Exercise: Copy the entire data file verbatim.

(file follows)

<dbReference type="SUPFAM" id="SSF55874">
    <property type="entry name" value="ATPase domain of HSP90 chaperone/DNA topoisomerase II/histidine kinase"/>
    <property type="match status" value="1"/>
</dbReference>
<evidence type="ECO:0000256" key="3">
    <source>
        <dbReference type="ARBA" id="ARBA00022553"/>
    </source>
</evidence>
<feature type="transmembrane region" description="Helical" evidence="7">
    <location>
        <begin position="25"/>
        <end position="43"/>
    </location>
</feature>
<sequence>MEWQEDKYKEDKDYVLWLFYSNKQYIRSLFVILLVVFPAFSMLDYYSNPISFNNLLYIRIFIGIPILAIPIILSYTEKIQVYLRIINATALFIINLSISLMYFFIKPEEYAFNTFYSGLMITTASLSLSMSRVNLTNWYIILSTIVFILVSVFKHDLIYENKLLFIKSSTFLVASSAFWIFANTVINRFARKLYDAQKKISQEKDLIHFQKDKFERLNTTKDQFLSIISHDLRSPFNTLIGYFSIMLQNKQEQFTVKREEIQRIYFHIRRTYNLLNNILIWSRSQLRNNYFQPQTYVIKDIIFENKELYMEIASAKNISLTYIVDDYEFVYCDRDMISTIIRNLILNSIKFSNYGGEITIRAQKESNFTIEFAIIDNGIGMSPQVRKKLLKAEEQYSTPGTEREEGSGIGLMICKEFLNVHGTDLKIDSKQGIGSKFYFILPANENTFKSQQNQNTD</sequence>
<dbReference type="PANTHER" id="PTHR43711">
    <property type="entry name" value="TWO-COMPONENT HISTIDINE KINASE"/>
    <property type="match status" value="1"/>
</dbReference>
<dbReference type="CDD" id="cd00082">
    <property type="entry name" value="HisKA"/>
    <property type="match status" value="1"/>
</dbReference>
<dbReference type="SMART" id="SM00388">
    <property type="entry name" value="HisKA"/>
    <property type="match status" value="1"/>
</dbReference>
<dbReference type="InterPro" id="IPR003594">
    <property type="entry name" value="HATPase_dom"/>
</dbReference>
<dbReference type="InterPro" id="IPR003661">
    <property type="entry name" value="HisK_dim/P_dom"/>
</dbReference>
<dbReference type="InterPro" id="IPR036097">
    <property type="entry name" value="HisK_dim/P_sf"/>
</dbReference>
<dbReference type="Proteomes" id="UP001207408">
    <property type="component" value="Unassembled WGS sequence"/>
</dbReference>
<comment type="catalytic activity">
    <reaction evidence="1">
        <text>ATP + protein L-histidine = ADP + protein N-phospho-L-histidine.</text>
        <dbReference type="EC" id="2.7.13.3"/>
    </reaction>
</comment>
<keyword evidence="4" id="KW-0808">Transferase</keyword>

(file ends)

<dbReference type="SUPFAM" id="SSF55874">
    <property type="entry name" value="ATPase domain of HSP90 chaperone/DNA topoisomerase II/histidine kinase"/>
    <property type="match status" value="1"/>
</dbReference>
<evidence type="ECO:0000256" key="3">
    <source>
        <dbReference type="ARBA" id="ARBA00022553"/>
    </source>
</evidence>
<feature type="transmembrane region" description="Helical" evidence="7">
    <location>
        <begin position="25"/>
        <end position="43"/>
    </location>
</feature>
<sequence>MEWQEDKYKEDKDYVLWLFYSNKQYIRSLFVILLVVFPAFSMLDYYSNPISFNNLLYIRIFIGIPILAIPIILSYTEKIQVYLRIINATALFIINLSISLMYFFIKPEEYAFNTFYSGLMITTASLSLSMSRVNLTNWYIILSTIVFILVSVFKHDLIYENKLLFIKSSTFLVASSAFWIFANTVINRFARKLYDAQKKISQEKDLIHFQKDKFERLNTTKDQFLSIISHDLRSPFNTLIGYFSIMLQNKQEQFTVKREEIQRIYFHIRRTYNLLNNILIWSRSQLRNNYFQPQTYVIKDIIFENKELYMEIASAKNISLTYIVDDYEFVYCDRDMISTIIRNLILNSIKFSNYGGEITIRAQKESNFTIEFAIIDNGIGMSPQVRKKLLKAEEQYSTPGTEREEGSGIGLMICKEFLNVHGTDLKIDSKQGIGSKFYFILPANENTFKSQQNQNTD</sequence>
<dbReference type="PANTHER" id="PTHR43711">
    <property type="entry name" value="TWO-COMPONENT HISTIDINE KINASE"/>
    <property type="match status" value="1"/>
</dbReference>
<dbReference type="CDD" id="cd00082">
    <property type="entry name" value="HisKA"/>
    <property type="match status" value="1"/>
</dbReference>
<dbReference type="SMART" id="SM00388">
    <property type="entry name" value="HisKA"/>
    <property type="match status" value="1"/>
</dbReference>
<dbReference type="InterPro" id="IPR003594">
    <property type="entry name" value="HATPase_dom"/>
</dbReference>
<dbReference type="InterPro" id="IPR003661">
    <property type="entry name" value="HisK_dim/P_dom"/>
</dbReference>
<dbReference type="InterPro" id="IPR036097">
    <property type="entry name" value="HisK_dim/P_sf"/>
</dbReference>
<dbReference type="Proteomes" id="UP001207408">
    <property type="component" value="Unassembled WGS sequence"/>
</dbReference>
<comment type="catalytic activity">
    <reaction evidence="1">
        <text>ATP + protein L-histidine = ADP + protein N-phospho-L-histidine.</text>
        <dbReference type="EC" id="2.7.13.3"/>
    </reaction>
</comment>
<keyword evidence="4" id="KW-0808">Transferase</keyword>